What are the requirements of Proposition 65?
Proposition 65 requires that the Governor of California maintain and publish a list of harmful chemicals. The list is updated annually and includes chemicals that can be found in solvents, drugs, dyes, food additives, by-products of certain processes, pesticides, and tobacco products.
A chemical is listed if it has been classified as a reproductive toxicant or carcinogen by an "authoritative" organization on the subject. The U.S. Environmental Protection Agency, U.S. Food and Drug Administration, National Institute for Occupational Safety and Health, the National Toxicology Program, and the International Agency for Research on Cancer are considered authoritative for carcinogens. For reproductive toxicants, the authorities are the U.S. Environmental Protection Agency, U.S. Food and Drug Administration, National Institute for Occupational Safety and Health, and International Agency for Research on Cancer. Chemicals will also be listed if they are required to be labeled or identified as a carcinogen or as a reproductive toxicant by an agency of the state or federal government.
Why has MSR placed a Proposition 65 label on its products?
Any company with 10 or more employees operating or selling products within the State of California must comply with the requirements of Proposition 65. To comply, businesses are: (1) prohibited from knowingly discharging listed chemicals into sources of drinking water; and (2) required to provide a "clear and reasonable" warning before knowingly and intentionally exposing anyone to a listed chemical.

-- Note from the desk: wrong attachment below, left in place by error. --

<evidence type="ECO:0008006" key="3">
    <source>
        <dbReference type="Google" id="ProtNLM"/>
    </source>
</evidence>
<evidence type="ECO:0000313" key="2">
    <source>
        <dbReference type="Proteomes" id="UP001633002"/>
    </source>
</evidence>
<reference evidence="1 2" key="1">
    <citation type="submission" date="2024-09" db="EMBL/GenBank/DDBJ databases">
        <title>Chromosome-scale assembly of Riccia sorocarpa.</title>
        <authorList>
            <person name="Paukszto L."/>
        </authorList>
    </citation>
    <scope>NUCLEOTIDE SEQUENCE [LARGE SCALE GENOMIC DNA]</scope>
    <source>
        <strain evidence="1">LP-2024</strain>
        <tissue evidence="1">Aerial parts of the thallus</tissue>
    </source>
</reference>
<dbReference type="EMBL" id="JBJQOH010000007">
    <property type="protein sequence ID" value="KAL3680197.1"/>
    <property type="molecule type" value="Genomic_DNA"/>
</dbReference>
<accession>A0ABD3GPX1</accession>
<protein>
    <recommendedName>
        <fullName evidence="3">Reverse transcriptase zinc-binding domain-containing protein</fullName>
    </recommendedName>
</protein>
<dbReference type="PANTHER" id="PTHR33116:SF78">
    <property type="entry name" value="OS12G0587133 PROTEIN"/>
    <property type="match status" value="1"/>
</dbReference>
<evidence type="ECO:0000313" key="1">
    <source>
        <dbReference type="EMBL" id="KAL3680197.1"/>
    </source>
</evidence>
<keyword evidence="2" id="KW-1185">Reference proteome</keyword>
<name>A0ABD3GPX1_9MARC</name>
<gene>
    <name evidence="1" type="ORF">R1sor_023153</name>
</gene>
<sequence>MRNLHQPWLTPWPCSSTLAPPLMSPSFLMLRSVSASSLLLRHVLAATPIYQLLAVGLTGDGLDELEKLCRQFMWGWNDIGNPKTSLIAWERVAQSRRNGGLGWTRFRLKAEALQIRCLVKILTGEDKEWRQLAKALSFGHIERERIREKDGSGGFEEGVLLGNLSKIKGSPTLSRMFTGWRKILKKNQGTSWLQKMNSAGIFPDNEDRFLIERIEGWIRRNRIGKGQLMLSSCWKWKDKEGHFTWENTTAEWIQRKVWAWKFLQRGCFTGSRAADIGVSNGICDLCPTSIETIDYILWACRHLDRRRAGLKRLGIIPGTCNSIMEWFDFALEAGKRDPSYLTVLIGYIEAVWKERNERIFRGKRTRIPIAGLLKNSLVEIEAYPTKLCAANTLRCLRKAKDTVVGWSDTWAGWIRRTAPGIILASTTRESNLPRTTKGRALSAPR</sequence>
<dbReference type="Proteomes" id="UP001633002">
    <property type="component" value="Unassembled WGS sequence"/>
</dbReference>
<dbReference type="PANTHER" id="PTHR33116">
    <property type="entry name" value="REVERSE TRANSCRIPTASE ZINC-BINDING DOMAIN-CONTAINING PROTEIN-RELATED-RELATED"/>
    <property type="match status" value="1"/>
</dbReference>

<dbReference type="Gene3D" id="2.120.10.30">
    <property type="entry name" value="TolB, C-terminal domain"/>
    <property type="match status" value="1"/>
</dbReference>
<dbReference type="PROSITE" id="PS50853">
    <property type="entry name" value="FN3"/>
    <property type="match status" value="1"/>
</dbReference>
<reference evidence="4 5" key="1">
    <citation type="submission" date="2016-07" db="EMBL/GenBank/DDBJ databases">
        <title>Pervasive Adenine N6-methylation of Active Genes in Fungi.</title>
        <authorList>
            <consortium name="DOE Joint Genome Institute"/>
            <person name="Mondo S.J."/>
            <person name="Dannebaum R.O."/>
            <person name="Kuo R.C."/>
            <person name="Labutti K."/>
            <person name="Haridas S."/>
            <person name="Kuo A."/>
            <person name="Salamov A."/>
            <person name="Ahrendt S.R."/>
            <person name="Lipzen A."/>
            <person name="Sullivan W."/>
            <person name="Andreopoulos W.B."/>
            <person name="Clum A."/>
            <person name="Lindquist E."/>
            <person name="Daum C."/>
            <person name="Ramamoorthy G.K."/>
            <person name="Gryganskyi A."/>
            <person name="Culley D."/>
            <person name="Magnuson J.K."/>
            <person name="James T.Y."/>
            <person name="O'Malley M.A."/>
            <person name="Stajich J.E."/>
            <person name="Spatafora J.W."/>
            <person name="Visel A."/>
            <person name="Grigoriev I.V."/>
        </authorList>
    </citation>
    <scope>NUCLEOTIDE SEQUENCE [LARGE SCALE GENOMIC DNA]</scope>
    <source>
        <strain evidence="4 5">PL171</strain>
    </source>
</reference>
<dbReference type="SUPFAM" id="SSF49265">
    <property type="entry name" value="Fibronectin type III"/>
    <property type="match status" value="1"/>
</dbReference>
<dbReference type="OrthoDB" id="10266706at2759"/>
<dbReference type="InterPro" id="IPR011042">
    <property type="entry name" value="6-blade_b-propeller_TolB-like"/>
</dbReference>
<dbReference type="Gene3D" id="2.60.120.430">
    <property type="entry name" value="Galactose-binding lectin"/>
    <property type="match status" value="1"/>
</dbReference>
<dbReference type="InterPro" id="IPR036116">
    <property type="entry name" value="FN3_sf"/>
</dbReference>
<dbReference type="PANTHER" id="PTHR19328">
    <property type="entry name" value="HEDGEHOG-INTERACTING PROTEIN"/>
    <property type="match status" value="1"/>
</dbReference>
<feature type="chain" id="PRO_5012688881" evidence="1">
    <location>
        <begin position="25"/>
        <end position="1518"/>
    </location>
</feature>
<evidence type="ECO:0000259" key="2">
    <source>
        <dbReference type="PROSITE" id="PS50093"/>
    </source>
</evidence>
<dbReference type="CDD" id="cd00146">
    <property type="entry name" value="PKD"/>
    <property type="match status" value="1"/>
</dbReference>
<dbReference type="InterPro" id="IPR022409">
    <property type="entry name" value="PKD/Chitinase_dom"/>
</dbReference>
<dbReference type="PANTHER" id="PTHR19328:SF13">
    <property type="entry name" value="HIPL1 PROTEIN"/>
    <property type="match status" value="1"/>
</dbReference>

A Proposition 65 warning means that the business has evaluated the exposure and has concluded that it exceeds the "no significant risk level," or that the business is providing a warning based on the presence of a "listed" chemical without actually evaluating the exposure.
MSR is providing a warning based on our knowledge about the presence of one or more listed chemicals without attempting to evaluate the level of exposure. While using an MSR product, the exposure to a "listed" chemical may be well within the "no significant risk" range, but out of caution, we have placed the Proposition 65 warning labels on our products.
Are consumers who are using an MSR product with a Proposition 65 warning at risk?
The California government states: "The fact that a product bears a Proposition 65 warning does not mean by itself that the product is unsafe." The government also explained, "You could think of Proposition 65 more as a 'right to know' law than a pure product safety law."
A Proposition 65 warning means that the product contains one or more listed chemicals. By law, a warning is required unless the business proves that the exposure to the chemical poses "no significant risk." The "no significant risk" level for carcinogens is defined as the level which is calculated to result in not more than one excess case of cancer in 100,000 individuals exposed over a 70-year lifetime. Therefore, if you are exposed to the chemical in question at this level every day for 70 years, theoretically, it will increase your chances of getting cancer by no more than 1 case in 100,000 individuals so exposed.
The "no significant risk" level for reproductive toxicants is defined as the level of exposure which, even if multiplied by 1,000, will not produce birth defects or other reproductive harm. Therefore, the level of exposure is below the "no observable effect level," divided by 1,000. (The "no observable effect level" is the highest dose level which has not been associated with observable reproductive harm in humans or test animals.) For further information about California's Proposition 65, please visit http://oehha.ca.gov/prop65/background/p65plain.html